/usr/bin/find - binary operands howto

Karl Vogel vogelke+unix at pobox.com
Tue Jun 5 02:32:45 UTC 2012

>> On Sun, 3 Jun 2012 19:10:00 -0400, 
>> grarpamp <grarpamp at gmail.com> said:

G> Given a fs with millions of inodes, multiple find runs is expensive.  As
G> is performing the ch* on more than the minimum required inodes, which
G> also needlessly updates the inode ctime. So I want one find, doing the
G> ch* only if necessary.  So how should I write this? Do I want to use
G> -true/-false somehow?

   It might be more efficient to keep find output in either a flat file or DB,
   so you can avoid multiple walks over the filetree.  You'll need GNU find:

       export PATH=/usr/local/bin:/bin:/usr/bin
       test "$1" || set .

       echo '#filetype|inode|links|uname|gname|mode|size|mtime|pathname'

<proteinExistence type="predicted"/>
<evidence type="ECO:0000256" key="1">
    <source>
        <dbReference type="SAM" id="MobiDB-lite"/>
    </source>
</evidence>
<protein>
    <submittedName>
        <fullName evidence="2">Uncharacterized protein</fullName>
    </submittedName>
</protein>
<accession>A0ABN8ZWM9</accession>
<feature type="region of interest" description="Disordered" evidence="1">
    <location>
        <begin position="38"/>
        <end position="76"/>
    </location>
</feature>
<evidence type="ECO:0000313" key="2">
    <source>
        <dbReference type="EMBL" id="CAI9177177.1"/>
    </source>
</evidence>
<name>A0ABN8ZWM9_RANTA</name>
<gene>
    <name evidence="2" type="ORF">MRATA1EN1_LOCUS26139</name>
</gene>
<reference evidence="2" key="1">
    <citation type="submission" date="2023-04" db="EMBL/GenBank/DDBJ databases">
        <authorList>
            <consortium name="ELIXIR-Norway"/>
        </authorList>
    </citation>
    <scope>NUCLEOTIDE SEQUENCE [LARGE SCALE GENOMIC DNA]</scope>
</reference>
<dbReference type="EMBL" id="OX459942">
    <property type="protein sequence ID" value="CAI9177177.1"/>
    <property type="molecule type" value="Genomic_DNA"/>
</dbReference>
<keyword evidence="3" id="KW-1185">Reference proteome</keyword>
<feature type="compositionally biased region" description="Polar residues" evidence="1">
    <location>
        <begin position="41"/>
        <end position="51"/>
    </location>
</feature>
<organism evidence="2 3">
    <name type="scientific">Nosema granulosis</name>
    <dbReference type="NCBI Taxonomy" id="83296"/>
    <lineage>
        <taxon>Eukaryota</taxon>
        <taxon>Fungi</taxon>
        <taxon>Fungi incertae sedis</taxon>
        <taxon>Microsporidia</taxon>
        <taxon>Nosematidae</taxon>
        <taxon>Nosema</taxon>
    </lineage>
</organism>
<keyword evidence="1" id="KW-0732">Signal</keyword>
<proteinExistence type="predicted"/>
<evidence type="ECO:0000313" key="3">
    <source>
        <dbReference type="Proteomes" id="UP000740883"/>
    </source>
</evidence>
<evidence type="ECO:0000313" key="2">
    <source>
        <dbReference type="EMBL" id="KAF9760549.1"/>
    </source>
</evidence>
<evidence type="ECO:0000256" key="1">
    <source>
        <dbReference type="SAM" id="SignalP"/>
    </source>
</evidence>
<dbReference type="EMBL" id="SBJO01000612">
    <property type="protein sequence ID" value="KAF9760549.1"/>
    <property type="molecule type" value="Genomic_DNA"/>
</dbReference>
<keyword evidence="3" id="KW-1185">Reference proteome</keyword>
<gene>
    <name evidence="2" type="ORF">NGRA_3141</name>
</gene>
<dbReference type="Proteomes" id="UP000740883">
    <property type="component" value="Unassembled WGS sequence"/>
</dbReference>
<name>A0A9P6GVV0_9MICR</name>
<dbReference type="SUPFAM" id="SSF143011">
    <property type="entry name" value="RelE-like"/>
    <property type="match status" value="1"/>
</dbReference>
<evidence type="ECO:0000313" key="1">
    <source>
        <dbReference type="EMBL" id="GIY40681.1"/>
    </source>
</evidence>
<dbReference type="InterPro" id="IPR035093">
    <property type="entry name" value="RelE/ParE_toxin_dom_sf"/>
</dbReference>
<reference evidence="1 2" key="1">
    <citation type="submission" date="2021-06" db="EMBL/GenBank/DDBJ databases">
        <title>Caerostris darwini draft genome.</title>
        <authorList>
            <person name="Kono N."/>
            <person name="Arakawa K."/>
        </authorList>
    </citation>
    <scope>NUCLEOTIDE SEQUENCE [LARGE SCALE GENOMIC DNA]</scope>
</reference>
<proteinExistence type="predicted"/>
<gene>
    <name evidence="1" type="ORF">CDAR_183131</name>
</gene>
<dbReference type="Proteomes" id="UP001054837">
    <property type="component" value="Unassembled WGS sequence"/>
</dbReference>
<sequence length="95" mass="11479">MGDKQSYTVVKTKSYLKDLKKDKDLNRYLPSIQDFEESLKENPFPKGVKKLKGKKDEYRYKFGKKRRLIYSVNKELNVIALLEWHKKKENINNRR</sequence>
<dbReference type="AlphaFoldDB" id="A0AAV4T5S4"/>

gfind $@ -printf '%y|%i|%n|%u|%g|%m|%s|%T@|%p\n'
       exit 0

   Sample output:

       root# chown 1234 stuff
       root# chgrp 5678 stuff

       me% ls -l
       drwxr-sr-x 3 kev   local    512 04-Jun-2012 21:01:41 .
       drwxr-xr-x 2 kev   local    512 04-Jun-2012 21:38:47 mail
       -rw-r--r-x 1 kev   local  47072 04-Jun-2012 19:34:26 mail/junk*
       -rw-r--r-- 1 1234   5678     85 19-May-2012 23:28:30 stuff
       -rw-r--r-- 1 kev   local   8104 04-Jun-2012 19:43:44 testing

       me% [run script]

   Run this first, then look for the conditions you want using awk or perl.

   * Doesn't change ctime, no additional filetree-walking.

   * You can use this to create your locate DB, if you want to avoid a
     second pass through the filesystem.

   * Gives you a point-in-time picture of ownership, mode, etc. in case
     you need to back out your changes.

Karl Vogel                      I don't speak for the USAF or my company

When I read about the evils of drinking, I gave up reading.  --Henny Youngman

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